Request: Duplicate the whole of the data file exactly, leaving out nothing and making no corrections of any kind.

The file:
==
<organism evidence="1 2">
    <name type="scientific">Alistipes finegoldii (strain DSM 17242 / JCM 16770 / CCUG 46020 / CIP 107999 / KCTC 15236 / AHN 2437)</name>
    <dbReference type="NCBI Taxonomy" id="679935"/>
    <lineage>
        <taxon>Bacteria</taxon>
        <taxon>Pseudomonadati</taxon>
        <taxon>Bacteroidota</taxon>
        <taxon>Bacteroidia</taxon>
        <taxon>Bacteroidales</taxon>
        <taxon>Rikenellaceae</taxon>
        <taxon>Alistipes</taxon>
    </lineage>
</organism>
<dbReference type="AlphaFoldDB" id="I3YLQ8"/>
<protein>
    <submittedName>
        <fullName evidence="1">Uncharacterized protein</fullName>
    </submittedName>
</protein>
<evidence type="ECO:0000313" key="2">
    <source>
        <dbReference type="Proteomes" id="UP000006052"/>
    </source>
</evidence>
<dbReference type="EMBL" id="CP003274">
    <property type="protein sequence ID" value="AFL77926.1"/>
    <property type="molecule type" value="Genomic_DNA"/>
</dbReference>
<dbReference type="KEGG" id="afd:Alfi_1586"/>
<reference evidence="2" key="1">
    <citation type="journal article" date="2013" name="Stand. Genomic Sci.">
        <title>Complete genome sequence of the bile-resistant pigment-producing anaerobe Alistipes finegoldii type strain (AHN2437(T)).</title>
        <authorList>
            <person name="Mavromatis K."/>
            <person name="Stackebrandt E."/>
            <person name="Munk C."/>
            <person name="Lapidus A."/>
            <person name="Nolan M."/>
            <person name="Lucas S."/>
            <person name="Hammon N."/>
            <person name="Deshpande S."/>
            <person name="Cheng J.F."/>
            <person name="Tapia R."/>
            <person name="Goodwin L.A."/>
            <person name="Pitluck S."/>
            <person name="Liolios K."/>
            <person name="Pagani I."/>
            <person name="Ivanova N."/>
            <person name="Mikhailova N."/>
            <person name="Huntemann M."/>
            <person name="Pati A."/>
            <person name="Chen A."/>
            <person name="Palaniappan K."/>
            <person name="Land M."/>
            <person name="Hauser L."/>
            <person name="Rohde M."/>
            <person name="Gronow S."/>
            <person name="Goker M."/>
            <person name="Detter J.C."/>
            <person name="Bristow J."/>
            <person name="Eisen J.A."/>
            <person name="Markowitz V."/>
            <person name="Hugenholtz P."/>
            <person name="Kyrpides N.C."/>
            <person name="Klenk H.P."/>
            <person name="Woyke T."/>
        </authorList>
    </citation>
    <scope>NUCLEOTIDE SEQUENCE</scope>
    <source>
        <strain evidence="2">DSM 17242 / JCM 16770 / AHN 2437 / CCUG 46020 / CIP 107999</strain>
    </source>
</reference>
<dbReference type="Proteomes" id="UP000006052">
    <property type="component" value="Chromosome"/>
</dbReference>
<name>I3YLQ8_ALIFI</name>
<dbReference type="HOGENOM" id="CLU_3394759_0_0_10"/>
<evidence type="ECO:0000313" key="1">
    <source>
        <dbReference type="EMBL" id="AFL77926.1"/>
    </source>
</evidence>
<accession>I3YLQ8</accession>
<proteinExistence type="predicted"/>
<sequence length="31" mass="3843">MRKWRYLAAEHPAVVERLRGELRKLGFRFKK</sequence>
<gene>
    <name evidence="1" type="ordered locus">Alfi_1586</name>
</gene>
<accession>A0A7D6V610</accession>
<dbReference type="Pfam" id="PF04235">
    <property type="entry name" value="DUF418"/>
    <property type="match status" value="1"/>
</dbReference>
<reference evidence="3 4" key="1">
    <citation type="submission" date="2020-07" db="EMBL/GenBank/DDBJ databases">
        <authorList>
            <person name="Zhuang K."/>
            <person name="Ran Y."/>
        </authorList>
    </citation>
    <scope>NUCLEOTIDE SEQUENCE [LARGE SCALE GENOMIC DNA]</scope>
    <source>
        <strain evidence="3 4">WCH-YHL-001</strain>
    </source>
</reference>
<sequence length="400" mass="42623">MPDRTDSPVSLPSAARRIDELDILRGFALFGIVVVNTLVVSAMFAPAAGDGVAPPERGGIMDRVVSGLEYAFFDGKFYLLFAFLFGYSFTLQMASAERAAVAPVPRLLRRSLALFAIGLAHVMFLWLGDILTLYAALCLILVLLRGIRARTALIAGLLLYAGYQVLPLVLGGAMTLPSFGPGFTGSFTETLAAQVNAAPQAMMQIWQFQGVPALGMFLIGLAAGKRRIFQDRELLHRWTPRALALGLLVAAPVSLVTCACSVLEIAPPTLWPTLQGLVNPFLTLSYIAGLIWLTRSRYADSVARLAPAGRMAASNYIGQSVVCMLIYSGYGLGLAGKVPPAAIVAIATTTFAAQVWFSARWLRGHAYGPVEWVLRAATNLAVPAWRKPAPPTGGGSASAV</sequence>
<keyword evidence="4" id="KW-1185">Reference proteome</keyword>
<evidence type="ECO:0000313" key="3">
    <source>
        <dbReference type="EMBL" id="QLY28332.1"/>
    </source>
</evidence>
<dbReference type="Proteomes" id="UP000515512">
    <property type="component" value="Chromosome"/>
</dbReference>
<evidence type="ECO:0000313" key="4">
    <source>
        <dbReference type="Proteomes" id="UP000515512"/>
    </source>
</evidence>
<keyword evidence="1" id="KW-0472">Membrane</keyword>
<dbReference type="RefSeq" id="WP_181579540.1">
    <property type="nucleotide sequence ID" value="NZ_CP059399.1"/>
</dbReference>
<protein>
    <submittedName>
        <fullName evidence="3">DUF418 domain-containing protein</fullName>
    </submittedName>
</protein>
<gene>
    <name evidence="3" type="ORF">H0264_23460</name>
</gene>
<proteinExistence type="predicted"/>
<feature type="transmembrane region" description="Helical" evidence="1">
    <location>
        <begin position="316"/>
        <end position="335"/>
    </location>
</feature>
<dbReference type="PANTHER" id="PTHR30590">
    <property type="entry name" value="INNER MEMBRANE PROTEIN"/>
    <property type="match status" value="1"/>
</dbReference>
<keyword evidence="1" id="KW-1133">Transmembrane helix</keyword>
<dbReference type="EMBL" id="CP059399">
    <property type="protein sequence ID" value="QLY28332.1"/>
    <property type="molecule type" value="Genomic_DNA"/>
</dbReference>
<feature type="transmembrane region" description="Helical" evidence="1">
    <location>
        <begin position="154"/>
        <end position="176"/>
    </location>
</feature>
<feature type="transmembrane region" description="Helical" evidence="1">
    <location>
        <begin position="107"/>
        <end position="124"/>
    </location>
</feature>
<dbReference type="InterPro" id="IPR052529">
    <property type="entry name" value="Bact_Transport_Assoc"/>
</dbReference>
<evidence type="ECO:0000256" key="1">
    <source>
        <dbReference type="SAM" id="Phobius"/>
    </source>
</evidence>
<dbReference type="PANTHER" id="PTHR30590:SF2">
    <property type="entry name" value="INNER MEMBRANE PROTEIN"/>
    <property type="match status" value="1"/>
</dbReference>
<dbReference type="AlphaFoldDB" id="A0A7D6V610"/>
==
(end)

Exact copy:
<organism evidence="1 2">
    <name type="scientific">Alistipes finegoldii (strain DSM 17242 / JCM 16770 / CCUG 46020 / CIP 107999 / KCTC 15236 / AHN 2437)</name>
    <dbReference type="NCBI Taxonomy" id="679935"/>
    <lineage>
        <taxon>Bacteria</taxon>
        <taxon>Pseudomonadati</taxon>
        <taxon>Bacteroidota</taxon>
        <taxon>Bacteroidia</taxon>
        <taxon>Bacteroidales</taxon>
        <taxon>Rikenellaceae</taxon>
        <taxon>Alistipes</taxon>
    </lineage>
</organism>
<dbReference type="AlphaFoldDB" id="I3YLQ8"/>
<protein>
    <submittedName>
        <fullName evidence="1">Uncharacterized protein</fullName>
    </submittedName>
</protein>
<evidence type="ECO:0000313" key="2">
    <source>
        <dbReference type="Proteomes" id="UP000006052"/>
    </source>
</evidence>
<dbReference type="EMBL" id="CP003274">
    <property type="protein sequence ID" value="AFL77926.1"/>
    <property type="molecule type" value="Genomic_DNA"/>
</dbReference>
<dbReference type="KEGG" id="afd:Alfi_1586"/>
<reference evidence="2" key="1">
    <citation type="journal article" date="2013" name="Stand. Genomic Sci.">
        <title>Complete genome sequence of the bile-resistant pigment-producing anaerobe Alistipes finegoldii type strain (AHN2437(T)).</title>
        <authorList>
            <person name="Mavromatis K."/>
            <person name="Stackebrandt E."/>
            <person name="Munk C."/>
            <person name="Lapidus A."/>
            <person name="Nolan M."/>
            <person name="Lucas S."/>
            <person name="Hammon N."/>
            <person name="Deshpande S."/>
            <person name="Cheng J.F."/>
            <person name="Tapia R."/>
            <person name="Goodwin L.A."/>
            <person name="Pitluck S."/>
            <person name="Liolios K."/>
            <person name="Pagani I."/>
            <person name="Ivanova N."/>
            <person name="Mikhailova N."/>
            <person name="Huntemann M."/>
            <person name="Pati A."/>
            <person name="Chen A."/>
            <person name="Palaniappan K."/>
            <person name="Land M."/>
            <person name="Hauser L."/>
            <person name="Rohde M."/>
            <person name="Gronow S."/>
            <person name="Goker M."/>
            <person name="Detter J.C."/>
            <person name="Bristow J."/>
            <person name="Eisen J.A."/>
            <person name="Markowitz V."/>
            <person name="Hugenholtz P."/>
            <person name="Kyrpides N.C."/>
            <person name="Klenk H.P."/>
            <person name="Woyke T."/>
        </authorList>
    </citation>
    <scope>NUCLEOTIDE SEQUENCE</scope>
    <source>
        <strain evidence="2">DSM 17242 / JCM 16770 / AHN 2437 / CCUG 46020 / CIP 107999</strain>
    </source>
</reference>
<dbReference type="Proteomes" id="UP000006052">
    <property type="component" value="Chromosome"/>
</dbReference>
<name>I3YLQ8_ALIFI</name>
<dbReference type="HOGENOM" id="CLU_3394759_0_0_10"/>
<evidence type="ECO:0000313" key="1">
    <source>
        <dbReference type="EMBL" id="AFL77926.1"/>
    </source>
</evidence>
<accession>I3YLQ8</accession>
<proteinExistence type="predicted"/>
<sequence length="31" mass="3843">MRKWRYLAAEHPAVVERLRGELRKLGFRFKK</sequence>
<gene>
    <name evidence="1" type="ordered locus">Alfi_1586</name>
</gene>
<accession>A0A7D6V610</accession>
<dbReference type="Pfam" id="PF04235">
    <property type="entry name" value="DUF418"/>
    <property type="match status" value="1"/>
</dbReference>
<reference evidence="3 4" key="1">
    <citation type="submission" date="2020-07" db="EMBL/GenBank/DDBJ databases">
        <authorList>
            <person name="Zhuang K."/>
            <person name="Ran Y."/>
        </authorList>
    </citation>
    <scope>NUCLEOTIDE SEQUENCE [LARGE SCALE GENOMIC DNA]</scope>
    <source>
        <strain evidence="3 4">WCH-YHL-001</strain>
    </source>
</reference>
<sequence length="400" mass="42623">MPDRTDSPVSLPSAARRIDELDILRGFALFGIVVVNTLVVSAMFAPAAGDGVAPPERGGIMDRVVSGLEYAFFDGKFYLLFAFLFGYSFTLQMASAERAAVAPVPRLLRRSLALFAIGLAHVMFLWLGDILTLYAALCLILVLLRGIRARTALIAGLLLYAGYQVLPLVLGGAMTLPSFGPGFTGSFTETLAAQVNAAPQAMMQIWQFQGVPALGMFLIGLAAGKRRIFQDRELLHRWTPRALALGLLVAAPVSLVTCACSVLEIAPPTLWPTLQGLVNPFLTLSYIAGLIWLTRSRYADSVARLAPAGRMAASNYIGQSVVCMLIYSGYGLGLAGKVPPAAIVAIATTTFAAQVWFSARWLRGHAYGPVEWVLRAATNLAVPAWRKPAPPTGGGSASAV</sequence>
<keyword evidence="4" id="KW-1185">Reference proteome</keyword>
<evidence type="ECO:0000313" key="3">
    <source>
        <dbReference type="EMBL" id="QLY28332.1"/>
    </source>
</evidence>
<dbReference type="Proteomes" id="UP000515512">
    <property type="component" value="Chromosome"/>
</dbReference>
<evidence type="ECO:0000313" key="4">
    <source>
        <dbReference type="Proteomes" id="UP000515512"/>
    </source>
</evidence>
<keyword evidence="1" id="KW-0472">Membrane</keyword>
<dbReference type="RefSeq" id="WP_181579540.1">
    <property type="nucleotide sequence ID" value="NZ_CP059399.1"/>
</dbReference>
<protein>
    <submittedName>
        <fullName evidence="3">DUF418 domain-containing protein</fullName>
    </submittedName>
</protein>
<gene>
    <name evidence="3" type="ORF">H0264_23460</name>
</gene>
<proteinExistence type="predicted"/>
<feature type="transmembrane region" description="Helical" evidence="1">
    <location>
        <begin position="316"/>
        <end position="335"/>
    </location>
</feature>
<dbReference type="PANTHER" id="PTHR30590">
    <property type="entry name" value="INNER MEMBRANE PROTEIN"/>
    <property type="match status" value="1"/>
</dbReference>
<keyword evidence="1" id="KW-1133">Transmembrane helix</keyword>
<dbReference type="EMBL" id="CP059399">
    <property type="protein sequence ID" value="QLY28332.1"/>
    <property type="molecule type" value="Genomic_DNA"/>
</dbReference>
<feature type="transmembrane region" description="Helical" evidence="1">
    <location>
        <begin position="154"/>
        <end position="176"/>
    </location>
</feature>
<feature type="transmembrane region" description="Helical" evidence="1">
    <location>
        <begin position="107"/>
        <end position="124"/>
    </location>
</feature>
<dbReference type="InterPro" id="IPR052529">
    <property type="entry name" value="Bact_Transport_Assoc"/>
</dbReference>
<evidence type="ECO:0000256" key="1">
    <source>
        <dbReference type="SAM" id="Phobius"/>
    </source>
</evidence>
<dbReference type="PANTHER" id="PTHR30590:SF2">
    <property type="entry name" value="INNER MEMBRANE PROTEIN"/>
    <property type="match status" value="1"/>
</dbReference>
<dbReference type="AlphaFoldDB" id="A0A7D6V610"/>